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Balkans: Albright Address To KFOR Troops

U.S. DEPARTMENT OF STATE
Office of the Spokesman
(Rome, Italy)

As prepared for delivery July 29, 1999

REMARKS BY SECRETARY OF STATE MADELEINE K. ALBRIGHT TO U.S. KFOR TROOPS

Camp Bondsteel, Kosovo July 29, 1999

SECRETARY ALBRIGHT: Thank you, General Craddock, and thank you all for welcoming me to Camp Bondsteel.

I did not want to come to Kosovo without taking time to thank you. You have been given a difficult job in a dangerous place at an uncertain time. But I have no doubt about your ability to do the job, to create a climate of security, and to enable the people of this region to recover and rebuild.

I know Kosovo is a long way from home and that you miss your families. But I believe that our world will be safer because of what NATO did and what KFOR is doing.

By standing up to Milosevic, we make it less likely that new Milosevic's will emerge.

By building peace in Kosovo, we will help to stabilize the Balkans; and thereby contribute to a Europe whole and free.

And by strengthening security in Europe, we make it less likely that U.S. forces will be needed to fight aggression in the future.

Through the bravery of allied airmen and sailors, we won the war. Now, we must win the peace. Military and civilian must work together to enable the people of Kosovo, regardless of ethicity, to build a democratic future.

That is doubly hard in the aftermath of ethnic cleansing and in a place with no real democratic tradition. It will require that, for the time being, you perform tasks soldiers don't normally do but that, under the present circumstances, only soldiers are able to do. I met earlier today with the UN leadership and we will do all we can to help by getting the civilian component up and running as soon as possible.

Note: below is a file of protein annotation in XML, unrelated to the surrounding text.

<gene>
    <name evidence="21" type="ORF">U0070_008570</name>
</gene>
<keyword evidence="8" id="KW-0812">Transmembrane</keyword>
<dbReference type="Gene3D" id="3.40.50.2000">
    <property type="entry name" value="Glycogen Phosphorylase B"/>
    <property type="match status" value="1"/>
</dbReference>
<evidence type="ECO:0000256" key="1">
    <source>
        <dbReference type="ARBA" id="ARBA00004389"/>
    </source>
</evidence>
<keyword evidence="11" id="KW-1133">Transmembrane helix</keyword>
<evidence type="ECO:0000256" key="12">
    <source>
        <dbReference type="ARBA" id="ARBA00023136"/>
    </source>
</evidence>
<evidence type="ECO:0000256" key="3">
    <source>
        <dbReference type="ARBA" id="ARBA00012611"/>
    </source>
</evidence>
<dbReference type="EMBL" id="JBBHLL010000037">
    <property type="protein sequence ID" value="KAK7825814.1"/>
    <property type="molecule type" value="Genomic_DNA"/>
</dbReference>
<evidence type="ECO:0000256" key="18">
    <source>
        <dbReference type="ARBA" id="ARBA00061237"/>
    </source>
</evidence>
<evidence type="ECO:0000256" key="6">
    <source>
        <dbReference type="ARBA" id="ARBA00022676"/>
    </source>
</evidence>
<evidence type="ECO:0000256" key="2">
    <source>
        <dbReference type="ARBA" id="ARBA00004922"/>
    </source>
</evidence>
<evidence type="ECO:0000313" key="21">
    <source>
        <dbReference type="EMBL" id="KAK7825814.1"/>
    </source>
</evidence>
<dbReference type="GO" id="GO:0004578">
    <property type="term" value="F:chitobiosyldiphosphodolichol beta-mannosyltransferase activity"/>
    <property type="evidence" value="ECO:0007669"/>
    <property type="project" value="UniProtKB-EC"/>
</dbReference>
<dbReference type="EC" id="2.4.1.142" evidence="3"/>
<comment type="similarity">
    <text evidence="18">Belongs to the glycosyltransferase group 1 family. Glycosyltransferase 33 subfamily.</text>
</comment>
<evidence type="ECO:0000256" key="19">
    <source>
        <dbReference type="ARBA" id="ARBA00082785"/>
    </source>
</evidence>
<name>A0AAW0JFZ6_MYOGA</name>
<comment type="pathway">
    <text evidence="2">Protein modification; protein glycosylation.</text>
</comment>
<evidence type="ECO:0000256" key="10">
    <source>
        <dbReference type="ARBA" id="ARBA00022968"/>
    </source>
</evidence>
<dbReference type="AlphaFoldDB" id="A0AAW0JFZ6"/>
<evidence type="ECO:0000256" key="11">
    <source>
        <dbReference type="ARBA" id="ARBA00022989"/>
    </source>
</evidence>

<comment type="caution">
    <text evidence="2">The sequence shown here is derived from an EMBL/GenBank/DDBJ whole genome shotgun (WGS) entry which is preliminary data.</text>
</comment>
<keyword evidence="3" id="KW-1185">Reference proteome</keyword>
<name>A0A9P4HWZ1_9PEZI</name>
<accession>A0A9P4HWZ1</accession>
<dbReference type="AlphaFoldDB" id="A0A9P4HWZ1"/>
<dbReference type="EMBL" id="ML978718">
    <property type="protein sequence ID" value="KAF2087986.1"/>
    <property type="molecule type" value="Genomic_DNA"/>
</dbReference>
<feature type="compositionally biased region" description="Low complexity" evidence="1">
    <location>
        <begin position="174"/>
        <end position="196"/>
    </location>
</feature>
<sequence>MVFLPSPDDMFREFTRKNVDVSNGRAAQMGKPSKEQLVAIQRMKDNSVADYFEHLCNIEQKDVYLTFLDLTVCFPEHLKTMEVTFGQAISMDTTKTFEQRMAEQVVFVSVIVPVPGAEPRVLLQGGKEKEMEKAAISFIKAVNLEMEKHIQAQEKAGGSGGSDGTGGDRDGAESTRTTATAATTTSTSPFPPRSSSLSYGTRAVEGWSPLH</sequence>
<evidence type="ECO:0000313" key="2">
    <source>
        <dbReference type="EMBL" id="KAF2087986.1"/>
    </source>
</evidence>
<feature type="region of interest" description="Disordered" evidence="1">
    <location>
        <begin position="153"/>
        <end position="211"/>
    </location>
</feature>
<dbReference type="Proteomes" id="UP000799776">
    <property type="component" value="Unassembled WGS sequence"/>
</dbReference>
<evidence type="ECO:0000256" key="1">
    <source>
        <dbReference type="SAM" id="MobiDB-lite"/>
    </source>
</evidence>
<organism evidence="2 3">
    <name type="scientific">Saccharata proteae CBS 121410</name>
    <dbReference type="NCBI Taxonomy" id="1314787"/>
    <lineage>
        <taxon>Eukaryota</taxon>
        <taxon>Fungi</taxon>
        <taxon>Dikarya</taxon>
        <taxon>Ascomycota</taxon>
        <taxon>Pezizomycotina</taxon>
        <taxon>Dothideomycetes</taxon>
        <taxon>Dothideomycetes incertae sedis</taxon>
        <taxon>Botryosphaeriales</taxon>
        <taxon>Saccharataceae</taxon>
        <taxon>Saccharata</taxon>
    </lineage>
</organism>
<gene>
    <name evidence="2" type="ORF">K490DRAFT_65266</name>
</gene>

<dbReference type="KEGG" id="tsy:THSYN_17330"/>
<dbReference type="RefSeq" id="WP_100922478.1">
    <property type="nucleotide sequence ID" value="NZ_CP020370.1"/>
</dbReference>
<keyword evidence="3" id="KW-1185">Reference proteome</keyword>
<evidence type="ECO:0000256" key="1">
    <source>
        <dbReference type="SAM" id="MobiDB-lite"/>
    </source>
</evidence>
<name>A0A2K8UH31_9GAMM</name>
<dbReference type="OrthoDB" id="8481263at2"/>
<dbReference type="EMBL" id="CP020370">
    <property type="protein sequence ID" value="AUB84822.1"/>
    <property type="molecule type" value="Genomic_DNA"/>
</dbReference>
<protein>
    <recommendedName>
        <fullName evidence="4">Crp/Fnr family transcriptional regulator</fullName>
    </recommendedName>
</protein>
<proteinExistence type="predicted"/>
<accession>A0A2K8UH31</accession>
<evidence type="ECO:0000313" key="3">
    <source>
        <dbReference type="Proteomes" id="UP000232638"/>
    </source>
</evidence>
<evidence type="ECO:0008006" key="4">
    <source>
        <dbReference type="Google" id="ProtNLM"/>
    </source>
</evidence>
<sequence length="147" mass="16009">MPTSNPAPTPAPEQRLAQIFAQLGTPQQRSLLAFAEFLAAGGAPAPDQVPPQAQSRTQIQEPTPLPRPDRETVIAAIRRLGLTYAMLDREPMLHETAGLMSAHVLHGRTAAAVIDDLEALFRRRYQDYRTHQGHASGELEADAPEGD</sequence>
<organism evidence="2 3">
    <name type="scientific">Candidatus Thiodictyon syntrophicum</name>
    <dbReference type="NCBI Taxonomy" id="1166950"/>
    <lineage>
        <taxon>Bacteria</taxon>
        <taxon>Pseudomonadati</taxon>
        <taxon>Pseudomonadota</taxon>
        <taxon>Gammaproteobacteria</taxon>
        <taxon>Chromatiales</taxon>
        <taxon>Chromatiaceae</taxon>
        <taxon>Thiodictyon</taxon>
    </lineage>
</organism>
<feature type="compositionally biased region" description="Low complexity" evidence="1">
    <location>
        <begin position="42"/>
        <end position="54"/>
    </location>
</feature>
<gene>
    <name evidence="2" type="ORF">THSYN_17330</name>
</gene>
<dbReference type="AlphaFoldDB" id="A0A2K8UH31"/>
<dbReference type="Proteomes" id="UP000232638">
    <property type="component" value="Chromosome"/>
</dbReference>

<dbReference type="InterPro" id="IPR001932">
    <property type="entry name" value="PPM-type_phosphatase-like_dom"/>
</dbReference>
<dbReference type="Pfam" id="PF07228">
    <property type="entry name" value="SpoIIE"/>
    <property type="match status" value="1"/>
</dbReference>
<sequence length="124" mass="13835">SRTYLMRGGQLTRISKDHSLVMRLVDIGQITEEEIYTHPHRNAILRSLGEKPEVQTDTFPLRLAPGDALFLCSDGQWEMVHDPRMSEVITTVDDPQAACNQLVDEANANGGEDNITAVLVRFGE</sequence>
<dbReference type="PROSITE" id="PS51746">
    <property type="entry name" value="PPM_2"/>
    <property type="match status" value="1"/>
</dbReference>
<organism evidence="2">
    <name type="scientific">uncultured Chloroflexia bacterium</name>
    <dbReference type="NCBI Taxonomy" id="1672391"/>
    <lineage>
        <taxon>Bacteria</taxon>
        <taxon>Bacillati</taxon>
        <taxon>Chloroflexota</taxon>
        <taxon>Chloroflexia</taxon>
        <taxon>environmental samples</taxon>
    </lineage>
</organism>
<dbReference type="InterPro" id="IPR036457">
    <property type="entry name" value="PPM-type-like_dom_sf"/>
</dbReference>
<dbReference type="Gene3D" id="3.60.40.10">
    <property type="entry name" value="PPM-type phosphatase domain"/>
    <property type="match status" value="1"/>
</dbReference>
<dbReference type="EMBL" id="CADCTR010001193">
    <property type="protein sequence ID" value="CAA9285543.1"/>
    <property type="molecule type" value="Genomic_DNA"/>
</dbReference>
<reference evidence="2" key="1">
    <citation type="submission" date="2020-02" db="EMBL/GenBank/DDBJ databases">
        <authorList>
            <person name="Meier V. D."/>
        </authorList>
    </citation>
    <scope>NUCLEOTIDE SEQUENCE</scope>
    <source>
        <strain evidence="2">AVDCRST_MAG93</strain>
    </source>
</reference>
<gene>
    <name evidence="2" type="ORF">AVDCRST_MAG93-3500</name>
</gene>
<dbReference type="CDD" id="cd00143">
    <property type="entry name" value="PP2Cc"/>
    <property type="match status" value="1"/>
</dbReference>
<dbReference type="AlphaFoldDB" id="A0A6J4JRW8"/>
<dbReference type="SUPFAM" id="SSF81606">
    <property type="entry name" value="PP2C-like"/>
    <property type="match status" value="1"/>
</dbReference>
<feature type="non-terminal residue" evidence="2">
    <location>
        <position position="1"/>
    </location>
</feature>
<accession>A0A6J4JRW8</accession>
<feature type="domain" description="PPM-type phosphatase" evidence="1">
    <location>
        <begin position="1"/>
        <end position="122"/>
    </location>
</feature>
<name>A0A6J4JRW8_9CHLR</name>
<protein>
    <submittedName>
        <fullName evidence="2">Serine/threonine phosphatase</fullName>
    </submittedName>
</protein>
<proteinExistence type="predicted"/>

In closing, let me just say that in recent years I have met with American servicemen and women almost everywhere.

And I have reached two conclusions.

The first is that America has the most-skilled, finest-trained and best-led armed forces on the planet.

The second is that, because you are the best, we need to be very disciplined in deciding where, when, and how you are deployed.

Excellence is no accident. Every deployment comes with a high cost to equipment and personnel. We need to ensure that your operational tempo is the right one; and that it can be sustained over the long term.

This means that--as in Kosovo--we must explore diplomatic options thoroughly before considering the use of force. And we must insist that when deployments do occur, the stakes must matter; the mission must be achievable; and our forces must have all the equipment, training and support they need to get the job done.

Today, and in recent months, I have met often with leaders of the Kosovo community. And I know they appreciate all NATO did to reverse ethnic cleansing. And all you are doing to help them win the peace.

You are acting in the finest traditions of our country for a purpose that is right, on behalf of principles that support American interests and values around the world.

God Bless You and your work. And may you return home safely and soon.

Thank you again all very much.

(###)


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